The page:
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Rattanakosin Period

THE ILLUSTRIOUS CHAKRI FAMILY

    Before Bangkok became Thailand's centre of government, a number of city-states formed loosely organized principalities. Since culture and religion did not have absolute power, military might determined which state was chief within the larger area. Only since the beginning of the Bangkok period have the Thai states been unified into a unitary nation.
    In A.D.1782 when King Phra Buddha Yodfa Chulaloke accepted the invitation of the officials and the people to ascend the throne as the first king of the Chakri Dynasty, he moved the capital to the east bank of the Chso Phraya River, From Thon Buri where the palace stood at a bend of the river and was threatened by erosion. Besides, it was not possible to extend its precincts, as it was sandwiched between two monasteries.
    Thus he moved the city and its palace across the river to a site that was strategically supperior. The ceremony of raising the City took place on the 21st of April A.D. 1782 at 6:54 a.m. The building of many palaces and temples followed. Some of them have since been pulled down, but many remain today much as they were 200 years ago.
    Bangkok was originally moated and walled with forts at intervals along it. The moat was formed by a canal dug at a distance of about two kilometres from the Royal Palace, leaving the river to the north of the city and rejoining it to the south. It is 7.2 kilometres long, and it is today called Klong Bang Lamphu and Khlong Ong Ang. Strong and solid walls were constructed along the inner side of this canal, being 3.6 metres high and 2.7 metres thich, broken by 16 gates and 16 forts, two of which now remain as histiric monuments on the 200 metres, remaining of the wall, namely, Fort Mahakan and Fort Phrasumen.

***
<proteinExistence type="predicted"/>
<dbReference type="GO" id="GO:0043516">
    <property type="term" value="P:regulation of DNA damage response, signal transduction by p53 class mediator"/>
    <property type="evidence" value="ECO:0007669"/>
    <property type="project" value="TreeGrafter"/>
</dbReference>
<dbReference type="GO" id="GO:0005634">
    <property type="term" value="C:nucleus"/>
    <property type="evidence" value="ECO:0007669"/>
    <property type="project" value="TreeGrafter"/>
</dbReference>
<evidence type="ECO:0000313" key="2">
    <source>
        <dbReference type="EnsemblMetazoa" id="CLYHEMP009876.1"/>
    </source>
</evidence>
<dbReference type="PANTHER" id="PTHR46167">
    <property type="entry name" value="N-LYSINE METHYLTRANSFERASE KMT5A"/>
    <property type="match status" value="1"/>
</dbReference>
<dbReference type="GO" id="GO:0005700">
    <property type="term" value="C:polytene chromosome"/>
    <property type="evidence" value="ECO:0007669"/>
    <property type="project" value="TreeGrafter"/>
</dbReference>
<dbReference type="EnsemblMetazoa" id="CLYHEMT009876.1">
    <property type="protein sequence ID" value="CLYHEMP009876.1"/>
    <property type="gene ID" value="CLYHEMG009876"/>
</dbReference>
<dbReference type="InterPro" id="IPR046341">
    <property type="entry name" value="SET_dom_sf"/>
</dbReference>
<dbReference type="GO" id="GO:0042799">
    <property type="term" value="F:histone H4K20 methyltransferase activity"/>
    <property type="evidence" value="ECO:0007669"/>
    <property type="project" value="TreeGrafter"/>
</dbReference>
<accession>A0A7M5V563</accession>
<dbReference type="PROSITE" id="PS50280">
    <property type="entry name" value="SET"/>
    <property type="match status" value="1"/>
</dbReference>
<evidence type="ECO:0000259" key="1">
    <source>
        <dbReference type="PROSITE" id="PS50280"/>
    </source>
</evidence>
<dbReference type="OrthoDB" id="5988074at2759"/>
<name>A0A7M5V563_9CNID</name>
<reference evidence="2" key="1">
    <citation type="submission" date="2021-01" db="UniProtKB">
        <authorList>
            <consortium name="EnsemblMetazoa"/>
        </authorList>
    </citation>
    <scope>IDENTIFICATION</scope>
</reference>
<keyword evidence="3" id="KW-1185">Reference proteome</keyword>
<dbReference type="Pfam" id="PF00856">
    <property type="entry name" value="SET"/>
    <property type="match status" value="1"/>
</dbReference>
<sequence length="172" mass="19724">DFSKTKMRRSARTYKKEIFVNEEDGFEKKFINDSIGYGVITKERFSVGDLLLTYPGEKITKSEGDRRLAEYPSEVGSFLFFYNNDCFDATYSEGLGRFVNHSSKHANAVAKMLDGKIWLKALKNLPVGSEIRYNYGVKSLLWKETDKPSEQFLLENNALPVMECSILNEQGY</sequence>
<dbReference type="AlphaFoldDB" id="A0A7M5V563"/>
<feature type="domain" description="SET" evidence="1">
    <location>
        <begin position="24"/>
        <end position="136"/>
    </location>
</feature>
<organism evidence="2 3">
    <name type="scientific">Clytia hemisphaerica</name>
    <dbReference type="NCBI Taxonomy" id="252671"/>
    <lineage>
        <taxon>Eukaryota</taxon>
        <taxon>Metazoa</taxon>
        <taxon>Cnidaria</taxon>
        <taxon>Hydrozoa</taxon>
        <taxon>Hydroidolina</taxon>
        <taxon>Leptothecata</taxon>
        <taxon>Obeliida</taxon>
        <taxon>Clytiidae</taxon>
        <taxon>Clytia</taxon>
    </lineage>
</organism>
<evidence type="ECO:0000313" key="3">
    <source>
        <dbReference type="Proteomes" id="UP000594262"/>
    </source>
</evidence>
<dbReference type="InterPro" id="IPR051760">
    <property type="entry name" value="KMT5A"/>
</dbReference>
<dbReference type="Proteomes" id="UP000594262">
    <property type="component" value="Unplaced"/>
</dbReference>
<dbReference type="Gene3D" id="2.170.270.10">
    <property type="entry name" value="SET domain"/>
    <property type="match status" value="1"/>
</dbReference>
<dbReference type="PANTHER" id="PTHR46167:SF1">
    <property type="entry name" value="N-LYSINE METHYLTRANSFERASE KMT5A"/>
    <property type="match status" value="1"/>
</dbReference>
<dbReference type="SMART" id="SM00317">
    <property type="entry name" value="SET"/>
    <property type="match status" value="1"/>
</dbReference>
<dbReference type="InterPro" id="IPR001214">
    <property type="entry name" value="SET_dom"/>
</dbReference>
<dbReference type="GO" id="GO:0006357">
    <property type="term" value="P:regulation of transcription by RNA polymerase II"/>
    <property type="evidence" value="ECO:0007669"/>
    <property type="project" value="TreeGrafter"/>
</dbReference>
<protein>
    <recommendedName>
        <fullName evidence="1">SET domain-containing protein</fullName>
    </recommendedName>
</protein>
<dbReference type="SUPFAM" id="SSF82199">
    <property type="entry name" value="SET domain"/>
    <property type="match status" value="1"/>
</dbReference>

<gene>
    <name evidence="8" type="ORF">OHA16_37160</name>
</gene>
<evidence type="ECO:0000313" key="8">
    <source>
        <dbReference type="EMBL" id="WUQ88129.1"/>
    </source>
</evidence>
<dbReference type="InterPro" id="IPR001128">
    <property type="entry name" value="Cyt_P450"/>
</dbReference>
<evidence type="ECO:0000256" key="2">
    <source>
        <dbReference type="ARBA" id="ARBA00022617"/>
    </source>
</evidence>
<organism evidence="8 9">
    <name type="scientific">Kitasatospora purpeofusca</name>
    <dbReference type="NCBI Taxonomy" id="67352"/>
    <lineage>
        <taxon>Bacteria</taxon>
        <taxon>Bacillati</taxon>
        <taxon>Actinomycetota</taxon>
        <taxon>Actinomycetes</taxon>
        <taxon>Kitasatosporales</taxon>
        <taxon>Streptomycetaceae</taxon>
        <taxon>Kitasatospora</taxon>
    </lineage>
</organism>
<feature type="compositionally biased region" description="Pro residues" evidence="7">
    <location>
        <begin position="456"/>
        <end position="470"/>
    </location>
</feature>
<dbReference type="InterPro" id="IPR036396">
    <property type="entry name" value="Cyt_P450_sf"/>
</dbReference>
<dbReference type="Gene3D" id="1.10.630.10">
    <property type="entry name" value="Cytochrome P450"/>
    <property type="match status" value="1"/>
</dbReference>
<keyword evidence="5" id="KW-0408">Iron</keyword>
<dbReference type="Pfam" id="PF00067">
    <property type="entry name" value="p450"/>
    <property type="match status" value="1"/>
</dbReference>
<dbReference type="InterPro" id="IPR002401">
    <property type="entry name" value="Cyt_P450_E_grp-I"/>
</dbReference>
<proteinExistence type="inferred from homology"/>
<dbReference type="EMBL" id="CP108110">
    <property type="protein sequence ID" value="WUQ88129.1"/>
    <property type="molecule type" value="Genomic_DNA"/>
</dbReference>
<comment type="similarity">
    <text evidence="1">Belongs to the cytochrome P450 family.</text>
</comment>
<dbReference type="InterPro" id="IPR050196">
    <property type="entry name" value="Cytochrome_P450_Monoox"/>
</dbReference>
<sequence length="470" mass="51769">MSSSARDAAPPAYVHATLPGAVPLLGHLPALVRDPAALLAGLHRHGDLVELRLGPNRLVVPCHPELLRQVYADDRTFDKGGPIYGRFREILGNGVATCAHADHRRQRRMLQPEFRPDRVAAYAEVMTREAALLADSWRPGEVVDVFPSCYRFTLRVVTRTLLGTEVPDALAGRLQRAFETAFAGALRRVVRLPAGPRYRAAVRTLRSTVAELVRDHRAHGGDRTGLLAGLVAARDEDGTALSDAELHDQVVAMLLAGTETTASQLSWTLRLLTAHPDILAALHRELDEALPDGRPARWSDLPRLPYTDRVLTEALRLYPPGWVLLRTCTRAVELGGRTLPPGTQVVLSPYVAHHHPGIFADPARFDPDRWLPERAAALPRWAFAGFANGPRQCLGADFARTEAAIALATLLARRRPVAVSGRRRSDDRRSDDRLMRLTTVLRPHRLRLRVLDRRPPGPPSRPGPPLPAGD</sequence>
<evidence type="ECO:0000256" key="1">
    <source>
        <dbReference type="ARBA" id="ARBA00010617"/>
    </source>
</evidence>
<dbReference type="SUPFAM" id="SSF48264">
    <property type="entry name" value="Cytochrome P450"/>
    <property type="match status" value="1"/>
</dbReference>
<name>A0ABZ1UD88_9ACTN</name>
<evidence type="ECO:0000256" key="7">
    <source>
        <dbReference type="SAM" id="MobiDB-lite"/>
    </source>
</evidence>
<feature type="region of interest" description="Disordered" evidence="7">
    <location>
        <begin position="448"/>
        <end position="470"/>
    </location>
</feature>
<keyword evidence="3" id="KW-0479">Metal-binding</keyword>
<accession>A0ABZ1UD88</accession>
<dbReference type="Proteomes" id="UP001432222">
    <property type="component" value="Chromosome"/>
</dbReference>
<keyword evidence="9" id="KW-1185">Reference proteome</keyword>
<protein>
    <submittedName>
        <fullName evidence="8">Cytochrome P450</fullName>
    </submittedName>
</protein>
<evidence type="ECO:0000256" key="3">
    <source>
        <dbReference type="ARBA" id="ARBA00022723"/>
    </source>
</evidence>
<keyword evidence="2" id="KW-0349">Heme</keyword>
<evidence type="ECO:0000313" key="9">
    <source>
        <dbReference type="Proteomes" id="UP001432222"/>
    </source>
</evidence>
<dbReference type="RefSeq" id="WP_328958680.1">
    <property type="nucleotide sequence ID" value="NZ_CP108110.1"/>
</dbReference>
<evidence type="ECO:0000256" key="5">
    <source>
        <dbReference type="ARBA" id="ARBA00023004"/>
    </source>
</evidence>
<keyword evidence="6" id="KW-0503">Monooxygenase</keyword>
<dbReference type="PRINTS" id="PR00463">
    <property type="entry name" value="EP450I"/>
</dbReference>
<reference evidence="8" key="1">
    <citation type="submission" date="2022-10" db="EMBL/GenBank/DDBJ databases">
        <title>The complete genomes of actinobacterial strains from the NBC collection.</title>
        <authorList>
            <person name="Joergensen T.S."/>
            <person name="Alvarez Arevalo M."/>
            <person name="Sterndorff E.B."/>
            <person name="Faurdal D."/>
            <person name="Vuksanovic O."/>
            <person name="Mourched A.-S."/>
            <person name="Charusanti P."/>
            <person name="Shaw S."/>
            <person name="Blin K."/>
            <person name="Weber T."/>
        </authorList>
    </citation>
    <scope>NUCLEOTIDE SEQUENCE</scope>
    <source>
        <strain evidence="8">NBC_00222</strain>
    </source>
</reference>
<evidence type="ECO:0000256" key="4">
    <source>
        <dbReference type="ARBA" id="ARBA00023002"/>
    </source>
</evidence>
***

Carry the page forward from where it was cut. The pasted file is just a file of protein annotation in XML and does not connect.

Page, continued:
As for the religion, every Thai king is a devoted Buddhist and patron of all religions. One of his important duties is to promote Buddhism and at the same time to encourage the other religios of his people. Thus the renovation of the old temples and build new ones have been the characteristic tradition of the kingdom and her society upto now.
    Buildings of bricks and mortar which resemble western architecture were first built during the reign of King Rama IV and became popular since. They are government office buildings and stores.
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